Nationally, homelessness has declined significantly; however, the data is largely pre-sequestration and homelessness varies so greatly by state that the national homelessness data is deceptive. Some states are seeing sustained reduction; my home state of New York, however, has seen a 10% increase in homelessness.
In addition, family homelessness and the number of children who experience homelessness is on the rise: around 239,000 families nationally experienced homelessness in one night in 2012.
New York City is now at a ten-year record high spike in homelessness. 21,000 children sleep in NYC shelters each night. According to the Coalition for the Homeless,
the number of homeless New Yorkers sleeping in emergency shelter each night has passed 50,000 – a 61% increase since Mayor Bloomberg took office in January of 2002. The number of homeless children is now over 21,000 per night, also an all-time high.
– Child homelessness continues to surge: In January, an average 11,984 families, up 73% since Mayor Bloomberg took office, and 21,034 children, up 22% from a year ago and 61% from 2002, stayed in shelters each night.
– Length of stay now over one year: With few affordable housing options, the average length of shelter stay for families with children is up 10% to a record 375 days. Families without children averaged a whopping 484 days in shelter.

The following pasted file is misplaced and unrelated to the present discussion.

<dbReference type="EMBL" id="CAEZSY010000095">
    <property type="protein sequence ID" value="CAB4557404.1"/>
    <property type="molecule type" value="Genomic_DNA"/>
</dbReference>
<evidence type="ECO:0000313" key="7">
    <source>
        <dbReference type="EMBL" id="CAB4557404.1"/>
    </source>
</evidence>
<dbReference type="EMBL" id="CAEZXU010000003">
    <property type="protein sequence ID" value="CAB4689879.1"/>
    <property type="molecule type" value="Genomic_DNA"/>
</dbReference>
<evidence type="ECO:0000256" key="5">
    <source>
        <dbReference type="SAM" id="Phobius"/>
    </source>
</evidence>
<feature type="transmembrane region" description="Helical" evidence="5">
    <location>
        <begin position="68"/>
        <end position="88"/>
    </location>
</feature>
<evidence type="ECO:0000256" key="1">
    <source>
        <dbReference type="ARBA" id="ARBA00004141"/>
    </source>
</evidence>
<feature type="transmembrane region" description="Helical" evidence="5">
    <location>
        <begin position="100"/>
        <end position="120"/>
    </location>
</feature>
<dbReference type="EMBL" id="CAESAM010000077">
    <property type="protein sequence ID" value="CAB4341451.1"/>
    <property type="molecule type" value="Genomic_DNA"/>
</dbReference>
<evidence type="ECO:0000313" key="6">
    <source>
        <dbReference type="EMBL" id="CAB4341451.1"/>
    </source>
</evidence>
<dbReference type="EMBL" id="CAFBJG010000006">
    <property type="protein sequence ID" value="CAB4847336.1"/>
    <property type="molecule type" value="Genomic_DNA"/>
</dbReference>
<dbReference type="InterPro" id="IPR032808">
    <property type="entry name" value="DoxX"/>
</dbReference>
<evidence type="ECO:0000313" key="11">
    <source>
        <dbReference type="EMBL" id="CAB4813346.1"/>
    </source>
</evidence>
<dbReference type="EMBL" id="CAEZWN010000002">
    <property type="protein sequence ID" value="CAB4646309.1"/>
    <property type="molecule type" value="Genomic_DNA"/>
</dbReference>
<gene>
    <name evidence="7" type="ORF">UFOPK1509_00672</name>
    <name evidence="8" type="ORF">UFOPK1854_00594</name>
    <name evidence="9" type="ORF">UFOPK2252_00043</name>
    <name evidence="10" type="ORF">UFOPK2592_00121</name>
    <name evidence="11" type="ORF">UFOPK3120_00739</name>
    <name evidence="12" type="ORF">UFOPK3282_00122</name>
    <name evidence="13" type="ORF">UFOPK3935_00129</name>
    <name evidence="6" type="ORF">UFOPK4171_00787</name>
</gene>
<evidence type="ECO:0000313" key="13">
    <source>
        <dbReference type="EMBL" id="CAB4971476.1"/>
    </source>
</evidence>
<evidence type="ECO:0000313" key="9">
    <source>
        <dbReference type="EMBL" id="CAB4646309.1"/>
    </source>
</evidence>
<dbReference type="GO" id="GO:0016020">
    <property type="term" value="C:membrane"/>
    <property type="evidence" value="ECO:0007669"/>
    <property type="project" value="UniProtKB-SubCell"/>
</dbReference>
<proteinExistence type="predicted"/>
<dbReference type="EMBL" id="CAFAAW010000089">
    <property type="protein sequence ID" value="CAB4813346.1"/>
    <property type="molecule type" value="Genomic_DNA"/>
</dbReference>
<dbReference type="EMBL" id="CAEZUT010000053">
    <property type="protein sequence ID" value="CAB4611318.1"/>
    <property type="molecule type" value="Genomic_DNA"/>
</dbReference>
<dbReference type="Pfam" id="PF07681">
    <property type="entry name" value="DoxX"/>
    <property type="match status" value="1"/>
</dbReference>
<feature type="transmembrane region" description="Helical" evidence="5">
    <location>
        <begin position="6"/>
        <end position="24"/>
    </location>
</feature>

In 2009, those numbers were 38,000 a night and 12,000 children.
If you survey reports on homelessness, the bulk of the funding combating homelessness comes from federally allocated funds. Programs that were initiated as part of the recovery effort are all subject to cuts under sequestration. We cannot allow the framework of the debate to be determined by those who just effectively brought the government to a halt for more than two weeks. The issue is not abstract; it is not an ideological debate about the size of government. It is an identity crisis – who do we want to be as a nation? As a community? Do we stand for human rights or not? Will we demand an economic structure that works for all and not just a few?
The homeless man weaving through traffic for enough money to buy dinner does not have political clout, he does not make political donations – but he is a human being with equal dignity. His physical vulnerability and desperation were so great that he was literally standing in the middle of racing cars desperate to be noticed, simply to count as human. Pope Francis repeatedly warns us about the evils of our throwaway culture. Taking a stand must begin with a refusal to throw away our neighbors, and we must begin to see those who it is so easy to ignore, to blame, and to pretend are simply numbers. Amidst the relief that the government has reopened we must remember the real issues we need to focus on: inequality, unemployment, poverty, and homelessness. The measure of a society is how it treats the least among us, and on last night’s 11 o’clock news Sen. Ted Cruz went on record refusing to rule out another shutdown in the new year. This certainly provides considerable evidence for Pope Francis’ indictment that the developed world runs from solidarity. The questions is: will we continue to run or will we make it “our word”?